My Endorsements for the Election for the Franklin Lakes School Board


On April 21, 2009, residents of Franklin Lakes will go to the polls to elect new school boards and approve or disapprove the school budgets.  While it is cutting it close, it is not too late to get an absentee ballot.  I cannot think of a more important election than those that involve the future of our children.

The most important election is for the Franklin Lakes School District, where six candidates are running for three seats.  The candidates recently held a debate, which is available online.  Watching the five (one could not make the debate), I believe the choices are clear:

Joseph Conti:  a twelve year incumbent, he not only understands the challenges the school board will face in the upcoming term, but also how to tackle those challenges.  Most other candidates have a business background; a school board, a policy making body, cannot be run as a business.  I believe he understands that more than anyone.  While he not surprisingly demonstrated the best command of the issues out of all of the candidates, it will be his experience as an incumbent that is the greatest asset.  He and his experience are indispensable to the Board as it grapples with the expiring contract with the teacher’s union in the upcoming term.

Margaret Bennet:  apparently a newcomer, she showed remarkable grasp of the issues.  While other candidates, apart from Conti, tout their participation in the PTA and community activities, she spoke of her dutiful attendance at the monthly school board meetings–and it showed.  While her background is in business, she appears to be an active member of an organization of researchers and professionals who contribute to the development of math curriculum, and she herself has been active in developing the curriculum at a local level (although it was not specified how).  A policy-making body constantly requires fresh voices, but it is difficult to achieve that without sacrificing expertise.  Bennet is a rare breed, an oxymoronic expert novice.  She will make an invaluable contribution with her freshness and limited, but sufficient, knowledge.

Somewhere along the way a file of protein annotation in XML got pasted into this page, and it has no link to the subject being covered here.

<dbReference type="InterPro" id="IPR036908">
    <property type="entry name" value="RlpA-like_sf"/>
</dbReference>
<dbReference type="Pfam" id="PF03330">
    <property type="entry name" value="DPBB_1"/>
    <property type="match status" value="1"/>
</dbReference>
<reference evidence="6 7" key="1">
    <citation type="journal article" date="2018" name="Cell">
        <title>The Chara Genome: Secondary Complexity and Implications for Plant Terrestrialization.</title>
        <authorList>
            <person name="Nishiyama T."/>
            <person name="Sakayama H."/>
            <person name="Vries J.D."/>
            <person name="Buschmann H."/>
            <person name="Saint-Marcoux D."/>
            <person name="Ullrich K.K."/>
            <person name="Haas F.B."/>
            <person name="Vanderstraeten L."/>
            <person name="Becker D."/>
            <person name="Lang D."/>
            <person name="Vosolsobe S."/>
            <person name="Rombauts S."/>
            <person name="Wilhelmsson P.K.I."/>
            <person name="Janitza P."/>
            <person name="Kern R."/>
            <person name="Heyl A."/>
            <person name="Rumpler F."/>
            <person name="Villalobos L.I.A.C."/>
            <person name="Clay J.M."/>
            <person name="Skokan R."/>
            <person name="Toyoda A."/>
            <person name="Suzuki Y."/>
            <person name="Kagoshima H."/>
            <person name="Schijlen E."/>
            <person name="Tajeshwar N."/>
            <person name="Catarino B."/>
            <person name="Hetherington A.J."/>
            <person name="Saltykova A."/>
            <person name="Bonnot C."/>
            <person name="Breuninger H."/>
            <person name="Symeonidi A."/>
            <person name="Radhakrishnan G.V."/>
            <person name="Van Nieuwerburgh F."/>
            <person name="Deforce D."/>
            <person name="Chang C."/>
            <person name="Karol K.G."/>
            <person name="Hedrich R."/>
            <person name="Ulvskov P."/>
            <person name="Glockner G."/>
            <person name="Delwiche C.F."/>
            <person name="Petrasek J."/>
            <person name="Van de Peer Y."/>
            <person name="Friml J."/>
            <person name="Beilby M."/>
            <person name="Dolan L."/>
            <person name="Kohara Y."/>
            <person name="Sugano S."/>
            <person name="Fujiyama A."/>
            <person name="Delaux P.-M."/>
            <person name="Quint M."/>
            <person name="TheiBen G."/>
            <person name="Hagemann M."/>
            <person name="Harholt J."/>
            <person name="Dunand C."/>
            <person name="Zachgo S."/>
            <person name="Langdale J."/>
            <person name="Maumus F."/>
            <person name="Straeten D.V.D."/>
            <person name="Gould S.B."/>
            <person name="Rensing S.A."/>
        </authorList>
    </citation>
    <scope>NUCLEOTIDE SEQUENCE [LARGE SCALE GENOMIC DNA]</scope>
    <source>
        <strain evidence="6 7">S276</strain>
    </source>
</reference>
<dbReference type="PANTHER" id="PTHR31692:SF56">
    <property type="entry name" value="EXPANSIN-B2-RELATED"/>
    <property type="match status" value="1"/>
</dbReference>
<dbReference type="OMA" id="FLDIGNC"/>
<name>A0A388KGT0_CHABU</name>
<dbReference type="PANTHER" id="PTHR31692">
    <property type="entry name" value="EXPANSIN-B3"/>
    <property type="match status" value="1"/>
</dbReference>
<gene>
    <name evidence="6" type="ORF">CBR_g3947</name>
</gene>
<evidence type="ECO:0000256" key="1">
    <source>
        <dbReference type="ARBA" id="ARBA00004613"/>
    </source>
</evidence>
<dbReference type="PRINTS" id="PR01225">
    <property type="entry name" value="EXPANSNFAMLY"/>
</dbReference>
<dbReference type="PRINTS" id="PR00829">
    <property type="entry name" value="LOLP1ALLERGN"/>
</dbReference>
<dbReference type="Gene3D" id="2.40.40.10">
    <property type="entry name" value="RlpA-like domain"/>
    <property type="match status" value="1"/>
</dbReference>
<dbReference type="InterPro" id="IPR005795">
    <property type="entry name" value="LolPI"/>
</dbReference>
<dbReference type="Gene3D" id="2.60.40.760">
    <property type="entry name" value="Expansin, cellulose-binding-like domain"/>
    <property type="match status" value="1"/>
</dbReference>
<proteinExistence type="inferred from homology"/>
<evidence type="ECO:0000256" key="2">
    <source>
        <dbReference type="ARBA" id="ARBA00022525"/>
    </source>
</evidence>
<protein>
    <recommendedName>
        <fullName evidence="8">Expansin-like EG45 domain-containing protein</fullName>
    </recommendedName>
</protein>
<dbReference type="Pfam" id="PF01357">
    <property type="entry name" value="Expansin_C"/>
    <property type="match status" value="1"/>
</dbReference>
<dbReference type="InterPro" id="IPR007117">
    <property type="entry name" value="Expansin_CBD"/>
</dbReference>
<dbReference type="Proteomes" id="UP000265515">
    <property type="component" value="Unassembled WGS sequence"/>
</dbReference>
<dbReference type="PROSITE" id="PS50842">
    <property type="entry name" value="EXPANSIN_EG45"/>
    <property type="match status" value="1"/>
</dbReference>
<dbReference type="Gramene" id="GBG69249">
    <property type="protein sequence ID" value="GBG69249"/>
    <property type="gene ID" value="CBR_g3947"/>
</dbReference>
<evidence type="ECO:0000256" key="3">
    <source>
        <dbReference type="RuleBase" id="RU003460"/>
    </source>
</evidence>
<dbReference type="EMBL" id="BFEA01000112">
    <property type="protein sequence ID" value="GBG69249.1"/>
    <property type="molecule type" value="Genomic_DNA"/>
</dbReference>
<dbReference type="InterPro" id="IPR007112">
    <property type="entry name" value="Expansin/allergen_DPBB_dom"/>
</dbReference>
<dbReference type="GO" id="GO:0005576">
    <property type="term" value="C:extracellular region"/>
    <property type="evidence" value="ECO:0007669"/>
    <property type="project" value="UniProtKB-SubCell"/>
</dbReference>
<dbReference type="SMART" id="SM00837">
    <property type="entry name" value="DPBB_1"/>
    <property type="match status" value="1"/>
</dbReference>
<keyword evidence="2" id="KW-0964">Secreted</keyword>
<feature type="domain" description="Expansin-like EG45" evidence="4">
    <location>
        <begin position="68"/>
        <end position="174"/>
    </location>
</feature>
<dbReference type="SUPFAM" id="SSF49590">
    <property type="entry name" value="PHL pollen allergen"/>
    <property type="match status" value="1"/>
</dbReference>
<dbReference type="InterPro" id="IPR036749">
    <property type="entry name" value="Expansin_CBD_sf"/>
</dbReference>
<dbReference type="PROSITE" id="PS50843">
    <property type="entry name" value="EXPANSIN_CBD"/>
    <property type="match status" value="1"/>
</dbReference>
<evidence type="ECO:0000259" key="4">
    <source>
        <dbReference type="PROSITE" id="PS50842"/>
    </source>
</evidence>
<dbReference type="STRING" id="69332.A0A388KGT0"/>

Michael Ben-David:  a qualified educator and administrator, he is a former attorney who still thinks and talks like a lawyer.  But no one’s perfect.  While his failure to name past contribution to the school system was somewhat disconcerting, it is important to have a voice on the board with the perspective of what it’s like in the schools.  He also talks of  curriculum alignment and accountability–two things most needed in the current education system.  Despite his flaws (sorry, speaking like an attorney gets no brownie points with me), he is the best of the remaining candidates.

Kathle Schwartz:  for those who do not wish to vote for the above, I recommend voting for Schwartz.  She intrigued me.  She failed to discuss the specifics of her vision or her experience, yet she was able to persuade me that she will make a fine board member.  It’s a gut feeling, but it’s a pretty strong one.

The approval of the local school budget is also on the ballot.  With reservations, I recommend a yes vote.  The increase in the budget and concommitent taxes appear grand, even without considering the economy.  But a close inspection reveals that most of the increases are associated with much higher costs of special education and benefits for teachers–which, by the way, Conti specifically mentioned as challenges facing the Board going ahead.  The problem of rising benefits costs is a pervasive problem affecting all organiations, private or public.  The cost of special education is more troubling.  it already takes a disproportionate amount of the budget, and the higher rate of increase only exacerbates the problem.  But educating all is a commitment we have made as a society and it is a commitment I believe in.  Commitments are expensive.  Higher costs of special ed is not a grounds to reject the budget.  Vote yes.